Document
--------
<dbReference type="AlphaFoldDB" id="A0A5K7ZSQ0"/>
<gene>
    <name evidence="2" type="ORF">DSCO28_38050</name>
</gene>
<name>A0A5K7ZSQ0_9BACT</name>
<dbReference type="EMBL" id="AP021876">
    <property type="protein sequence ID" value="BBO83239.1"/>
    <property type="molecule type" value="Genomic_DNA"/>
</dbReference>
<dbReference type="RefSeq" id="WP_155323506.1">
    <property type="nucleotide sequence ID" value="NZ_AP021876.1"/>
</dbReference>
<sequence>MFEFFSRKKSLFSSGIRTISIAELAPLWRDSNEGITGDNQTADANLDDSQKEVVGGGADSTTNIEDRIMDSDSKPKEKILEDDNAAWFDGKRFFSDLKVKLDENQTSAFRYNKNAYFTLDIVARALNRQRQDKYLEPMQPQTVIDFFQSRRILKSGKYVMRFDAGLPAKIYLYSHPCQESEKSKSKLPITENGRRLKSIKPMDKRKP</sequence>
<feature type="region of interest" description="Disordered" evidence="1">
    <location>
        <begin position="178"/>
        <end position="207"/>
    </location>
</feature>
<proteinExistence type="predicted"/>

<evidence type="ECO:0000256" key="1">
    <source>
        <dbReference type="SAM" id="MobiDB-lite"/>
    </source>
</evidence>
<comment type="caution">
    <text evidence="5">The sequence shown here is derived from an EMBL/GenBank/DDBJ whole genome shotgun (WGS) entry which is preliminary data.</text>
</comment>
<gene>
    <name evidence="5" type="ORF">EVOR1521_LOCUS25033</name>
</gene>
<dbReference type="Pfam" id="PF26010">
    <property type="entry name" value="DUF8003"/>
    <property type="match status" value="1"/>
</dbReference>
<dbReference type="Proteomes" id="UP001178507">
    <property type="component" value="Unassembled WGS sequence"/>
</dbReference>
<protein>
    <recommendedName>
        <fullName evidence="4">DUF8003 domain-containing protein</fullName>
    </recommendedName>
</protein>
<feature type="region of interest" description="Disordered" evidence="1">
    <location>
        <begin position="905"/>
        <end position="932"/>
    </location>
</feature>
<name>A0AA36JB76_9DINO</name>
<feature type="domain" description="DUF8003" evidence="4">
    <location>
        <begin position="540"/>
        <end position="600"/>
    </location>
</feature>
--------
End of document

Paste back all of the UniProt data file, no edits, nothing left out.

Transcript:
<dbReference type="AlphaFoldDB" id="A0A5K7ZSQ0"/>
<gene>
    <name evidence="2" type="ORF">DSCO28_38050</name>
</gene>
<name>A0A5K7ZSQ0_9BACT</name>
<dbReference type="EMBL" id="AP021876">
    <property type="protein sequence ID" value="BBO83239.1"/>
    <property type="molecule type" value="Genomic_DNA"/>
</dbReference>
<dbReference type="RefSeq" id="WP_155323506.1">
    <property type="nucleotide sequence ID" value="NZ_AP021876.1"/>
</dbReference>
<sequence>MFEFFSRKKSLFSSGIRTISIAELAPLWRDSNEGITGDNQTADANLDDSQKEVVGGGADSTTNIEDRIMDSDSKPKEKILEDDNAAWFDGKRFFSDLKVKLDENQTSAFRYNKNAYFTLDIVARALNRQRQDKYLEPMQPQTVIDFFQSRRILKSGKYVMRFDAGLPAKIYLYSHPCQESEKSKSKLPITENGRRLKSIKPMDKRKP</sequence>
<feature type="region of interest" description="Disordered" evidence="1">
    <location>
        <begin position="178"/>
        <end position="207"/>
    </location>
</feature>
<proteinExistence type="predicted"/>

<evidence type="ECO:0000256" key="1">
    <source>
        <dbReference type="SAM" id="MobiDB-lite"/>
    </source>
</evidence>
<comment type="caution">
    <text evidence="5">The sequence shown here is derived from an EMBL/GenBank/DDBJ whole genome shotgun (WGS) entry which is preliminary data.</text>
</comment>
<gene>
    <name evidence="5" type="ORF">EVOR1521_LOCUS25033</name>
</gene>
<dbReference type="Pfam" id="PF26010">
    <property type="entry name" value="DUF8003"/>
    <property type="match status" value="1"/>
</dbReference>
<dbReference type="Proteomes" id="UP001178507">
    <property type="component" value="Unassembled WGS sequence"/>
</dbReference>
<protein>
    <recommendedName>
        <fullName evidence="4">DUF8003 domain-containing protein</fullName>
    </recommendedName>
</protein>
<feature type="region of interest" description="Disordered" evidence="1">
    <location>
        <begin position="905"/>
        <end position="932"/>
    </location>
</feature>
<name>A0AA36JB76_9DINO</name>
<feature type="domain" description="DUF8003" evidence="4">
    <location>
        <begin position="540"/>
        <end position="600"/>
    </location>
</feature>